Asia

Asian countries have signed almost 2000 international investment agreements, most of which include the investor-state dispute settlement (ISDS) mechanism that gives foreign investors the right to bypass national courts and resort to a parallel system of justice specifically made for them.

The Association of South-East Asian Nations or ASEAN (formed of Brunei, Burma, Cambodia, Indonesia, Laos, Malaysia, Philippines, Singapore, Thailand, Vietnam) also provides investor protection under the ASEAN Comprehensive Investment Agreement which was adopted in 2009.

The Comprehensive and Progressive Agreement for Trans-Pacific Partnership (CPTPP or TPP for short) includes ISDS provisions with a carve-out for tobacco control measures.
TPP was signed on 7 March 2018 between 11 Pacific Rim countries: Australia, Brunei, Canada, Chile, Japan, Malaysia, Mexico, New Zealand, Peru, Singapore and Vietnam. It went into force on 30 December 2018 among the members who have ratified it. The US withdrew from it in January 2017.

The Regional Comprehensive Economic Partnership (RCEP) is a proposed mega regional trade deal. It is currently being negotiated between the Asian states of Brunei, Cambodia, China, Indonesia, Japan, Laos, Malaysia, Myanmar, the Philippines, Singapore, South Korea, Thailand and Vietnam with Australia and New Zealand. India pulled out of RCEP in December 2019.

RCEP originally included ISDS, but following opposition from civil society groups and some governments, negotiators agreed to exclude it in September 2019. However the negotiating states said they will look into it again at a later stage and assess whether or not to include it.

India has been the most targeted country in the region, with 25 known disputes - the majority of which were initiated by West European countries. Turkey has been the most frequent home state for investors, with 35 cases.

In July 2019, Pakistan was ordered to pay over US$5 billion to Chilean and Canadian investors (Antofagasta and Barrick) which had brought an ISDS claim against the country using the Australia-Pakistan bilateral investment treaty. The case involved a gold and copper mine, for which an exploration permit had been denied. The mining companies had only invested about US$200 million.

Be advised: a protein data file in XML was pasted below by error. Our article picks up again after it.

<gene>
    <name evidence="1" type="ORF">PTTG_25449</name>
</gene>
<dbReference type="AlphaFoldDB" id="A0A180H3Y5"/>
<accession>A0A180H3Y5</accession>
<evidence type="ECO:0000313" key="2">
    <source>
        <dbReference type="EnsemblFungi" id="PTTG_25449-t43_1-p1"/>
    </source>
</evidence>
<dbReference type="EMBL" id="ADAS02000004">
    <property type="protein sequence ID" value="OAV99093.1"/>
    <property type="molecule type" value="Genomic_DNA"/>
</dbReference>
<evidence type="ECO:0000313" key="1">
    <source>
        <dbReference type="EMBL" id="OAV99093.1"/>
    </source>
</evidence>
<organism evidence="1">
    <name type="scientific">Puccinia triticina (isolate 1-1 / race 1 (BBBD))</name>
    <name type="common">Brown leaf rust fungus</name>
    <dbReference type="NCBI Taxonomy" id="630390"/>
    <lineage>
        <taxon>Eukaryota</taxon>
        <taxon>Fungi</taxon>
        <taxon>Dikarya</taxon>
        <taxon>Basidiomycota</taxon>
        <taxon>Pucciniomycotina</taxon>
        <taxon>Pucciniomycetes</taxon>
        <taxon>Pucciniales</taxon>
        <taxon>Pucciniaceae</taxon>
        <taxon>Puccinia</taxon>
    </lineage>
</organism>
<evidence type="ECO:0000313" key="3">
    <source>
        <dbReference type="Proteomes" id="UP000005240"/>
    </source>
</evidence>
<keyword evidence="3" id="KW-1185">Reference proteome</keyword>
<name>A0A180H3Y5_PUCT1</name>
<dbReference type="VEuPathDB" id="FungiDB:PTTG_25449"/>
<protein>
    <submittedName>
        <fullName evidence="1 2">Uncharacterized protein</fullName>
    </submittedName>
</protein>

Several governments in the region have said they would reform the mechanism. At the end of 2014, Sri Lanka announced its intention to move away from traditional models of BIT. It cited the thin relationship between BITs and foreign direct investment, past ISDS disputes and the tendency for BITs to constrain domestic policy space as reasons. Sri Lanka favours the enactment of appropriate domestic legislation to protect foreign investment.

In early 2014, Indonesia announced that it would terminate 67 of its BITs. Former president Yudhoyono argued that he did not want multinational companies to pressure developing countries. 21 BITs were terminated in 2015. Indonesia has drafted a new model of BIT, but it hasn’t been adopted yet.

In December 2015, India released a revised model BIT which, for instance, requires investors to exhaust domestic remedies (Indian courts) before turning to international arbitration and leaves out “fair and equitable treatment” provisions. Consequently India sent notices to 58 countries terminating or not renewing BITs that had expired. In January 2020, it signed a BIT with Brazil that excludes ISDS and favours dispute prevention as well as state-to-state dispute settlement.

(April 2020)

Express Tribune | 25-Jul-2019
The question for Pakistan now is what lesson can be learned from events that led to the ICSID Tribunal making a $5.9 billion award against the Government of Pakistan.
Daily Times | 25-Jul-2019
Pakistan has suffered at the hands of an unaccountable and defective dispute resolution mechanism at the hands of the ICSID, and following the examples of India, South Africa and Brazil, should never have become a part of the ICSID.
The Conversation | 23-Jul-2019
Abolishing ISDS won’t solve all of the problems of global economic governance. But it seems a very good place to start.
ESSF | 23-Jul-2019
This is a story of the dodgy deal by a multi national company and then earning massive amount of money through a World Bank institution acting against developing countries.
AFTINET | 22-Jul-2019
Media reports from South Korea have suggested that South Korean Prime Minister Mr. Lee Nak-Yeon is considering abolishing ISDS from Korean Trade agreements.
Express Tribune | 19-Jul-2019
In the Reko Diq case registered by Tethyan Copper Company, the dollar-starved Pakistan has been slapped a penalty way beyond its reach by the World Bank-sponsored ICSID.
Amigos de la Tierra | 18-Jul-2019
El acuerdo de Asociación Económica Integral Regional socavaría las normas de protección del medioambiente en Asia.
Express Tribune | 17-Jul-2019
The International Centre for Settlement of Investment Disputes (ICSID) has declared that the Supreme Court of Pakistan’s judgment in the rental power projects case is ‘arbitrary’.
CNN Chile | 16-Jul-2019
El CIADI del Banco Mundial determinó que el país islámico deberá desembolsar 5.840 millones de dólares tras denegar ilegalmente la licencia minera para el proyecto Reko Diq.

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